10 Ways to Ace Your Parent-Teacher Conference

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Ready for that parent-teacher conference that's coming up? Whether you’re going to your child’s first or fifth parent-teacher conference, it’s best to come prepared. Discussing your child’s progress and finding out how he’s doing in class is one of the most important conversations you’ll have all year. Here are 10 ways to make sure that your next parent-teacher conference goes well.

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By Samantha Cleaver

Whether you’re going to your child’s first or fifth parent-teacher conference, it’s best to come prepared. Discussing your child’s progress and finding out how he’s doing in class is one of the most important conversations you’ll have all year. Here are 10 ways to make sure that your next parent-teacher conference goes well.

Consider the Calendar

Make sure you have enough time on either end of the parent conference. Bringing your child to a conference that’s jammed between work and dinnertime might not lead to a productive conversation. Look at your schedule and book early so you get your first choice.

Attend Every Conference

Even if your child’s teacher assures you that everything’s fine—your child has straight A’s and no behavior problems—attend the conference anyway. Take every opportunity to sit down with the teacher. If nothing else, you’ll continue to show your spectacular student that you care about his education.

Eliminate Distractions

Leave siblings at home, turn off your cell phone, and be sure the conference is a time for you to be focused and engaged. Whether it’s just you and the teacher, one on one, or if your child is involved and helping lead the conference, make sure you’re ready to give your undivided attention.

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Do Your Research

At a parent-teacher conference, the conversation should be all about your child’s academic progress and making sure that he’s on track. Do a little catching up on what’s in the curriculum and what your child has been working on before the conference. You don’t want the teacher’s comments to go over your head.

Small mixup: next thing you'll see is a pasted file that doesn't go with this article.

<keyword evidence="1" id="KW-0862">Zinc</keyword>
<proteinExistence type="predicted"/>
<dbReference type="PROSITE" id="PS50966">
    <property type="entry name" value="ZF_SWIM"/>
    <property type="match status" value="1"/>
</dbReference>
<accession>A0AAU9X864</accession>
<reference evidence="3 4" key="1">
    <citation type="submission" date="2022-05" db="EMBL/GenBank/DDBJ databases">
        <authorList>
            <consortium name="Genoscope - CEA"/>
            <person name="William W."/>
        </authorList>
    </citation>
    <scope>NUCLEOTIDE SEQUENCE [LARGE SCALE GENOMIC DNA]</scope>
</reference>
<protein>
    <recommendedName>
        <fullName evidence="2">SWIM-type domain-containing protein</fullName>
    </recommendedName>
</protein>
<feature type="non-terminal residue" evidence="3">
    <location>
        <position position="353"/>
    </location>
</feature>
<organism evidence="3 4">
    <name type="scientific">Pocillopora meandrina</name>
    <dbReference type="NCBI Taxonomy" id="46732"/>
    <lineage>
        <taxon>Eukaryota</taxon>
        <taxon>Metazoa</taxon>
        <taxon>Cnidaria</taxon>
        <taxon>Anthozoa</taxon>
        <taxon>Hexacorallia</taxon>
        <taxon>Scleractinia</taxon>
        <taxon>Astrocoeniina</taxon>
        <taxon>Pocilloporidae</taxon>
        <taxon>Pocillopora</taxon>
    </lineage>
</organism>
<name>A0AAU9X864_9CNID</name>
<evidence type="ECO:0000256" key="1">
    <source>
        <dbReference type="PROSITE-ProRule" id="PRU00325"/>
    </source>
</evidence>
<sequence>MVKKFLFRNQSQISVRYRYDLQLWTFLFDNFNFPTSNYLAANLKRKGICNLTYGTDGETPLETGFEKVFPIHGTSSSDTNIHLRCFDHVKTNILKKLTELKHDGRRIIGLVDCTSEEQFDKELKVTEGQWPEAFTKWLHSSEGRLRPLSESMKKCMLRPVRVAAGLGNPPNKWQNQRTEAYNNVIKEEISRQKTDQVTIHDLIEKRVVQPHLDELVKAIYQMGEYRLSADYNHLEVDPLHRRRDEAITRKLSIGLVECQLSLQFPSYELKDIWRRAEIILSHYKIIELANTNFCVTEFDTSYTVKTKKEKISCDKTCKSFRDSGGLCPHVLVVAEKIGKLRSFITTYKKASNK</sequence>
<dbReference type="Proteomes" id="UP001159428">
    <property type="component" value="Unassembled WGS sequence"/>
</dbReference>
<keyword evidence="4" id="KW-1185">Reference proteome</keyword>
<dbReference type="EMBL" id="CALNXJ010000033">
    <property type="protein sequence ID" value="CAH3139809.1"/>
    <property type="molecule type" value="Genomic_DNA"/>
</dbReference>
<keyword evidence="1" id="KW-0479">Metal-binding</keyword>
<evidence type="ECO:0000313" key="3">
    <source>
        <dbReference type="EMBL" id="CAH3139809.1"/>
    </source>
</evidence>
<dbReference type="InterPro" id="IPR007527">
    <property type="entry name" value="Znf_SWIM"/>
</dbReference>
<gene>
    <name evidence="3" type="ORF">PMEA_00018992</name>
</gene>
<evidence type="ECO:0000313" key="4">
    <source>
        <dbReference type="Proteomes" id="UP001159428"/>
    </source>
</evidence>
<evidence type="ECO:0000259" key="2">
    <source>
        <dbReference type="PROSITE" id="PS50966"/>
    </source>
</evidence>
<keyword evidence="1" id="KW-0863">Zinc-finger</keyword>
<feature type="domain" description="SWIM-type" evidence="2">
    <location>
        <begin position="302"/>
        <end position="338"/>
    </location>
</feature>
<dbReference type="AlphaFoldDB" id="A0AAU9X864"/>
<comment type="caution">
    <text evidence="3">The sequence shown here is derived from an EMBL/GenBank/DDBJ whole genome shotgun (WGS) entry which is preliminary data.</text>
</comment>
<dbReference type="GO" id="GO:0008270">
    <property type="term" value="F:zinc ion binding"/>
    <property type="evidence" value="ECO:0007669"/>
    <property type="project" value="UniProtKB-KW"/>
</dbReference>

Start with the Positive

If your child loves his teacher, and especially if he doesn’t, make sure that you provide the teacher with some positive feedback and appreciation. It feels great to get a pat on the back, and it will help set a friendly, productive tone for the rest of your conversation.

Know the Agenda

Oftentimes, the primary goal of parent-teacher conferences is to talk about your child’s academic progress in class and his readiness for the next grade. In that case, save discussions about behavior problems or other concerns for a separate time. If those issues do come up, treat them as a problem to solve together, rather than finding a way to cast blame on the teacher.

Take a Tour

If your child is attending the conference with you, ask him to give you a tour of the classroom, or even the whole school if you have some extra time. You’ll learn about his favorite spaces, and it’ll give your child a chance to welcome you into the space, especially if he’s nervous about the conference.

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Review Work Samples

The teacher may have a portfolio ready, but you can always ask for examples of work. Or simply have your child bring work from home to share with his teacher. Seeing work samples will focus the conversation around the skills that your child has mastered and what he’s still working on.

Ask Questions

Prepare questions ahead of time, and never be afraid to ask them. But, perhaps the best questions are about how you can help your child at home. Ask what skills your child needs to work on most and how you can help. For example, how can you strengthen your child’s reading fluency? Or, what math fact games are good for at-home review?

Stay Informed

Education is constantly changing, so it’s good to know how local and state reforms affect your child’s school. Standardized testing and common core standards are two issues that may be out of the teacher’s hands—but she may have interesting insights about them. The more you know ahead of time, the more productive your conference will be.

First and foremost, parent-teacher conferences are a chance to start a conversation. Keep that in mind, and head into it prepared and with a positive attitude.

Want to really get involved at your child's school? Click here for 12 practical ways to help the teacher!

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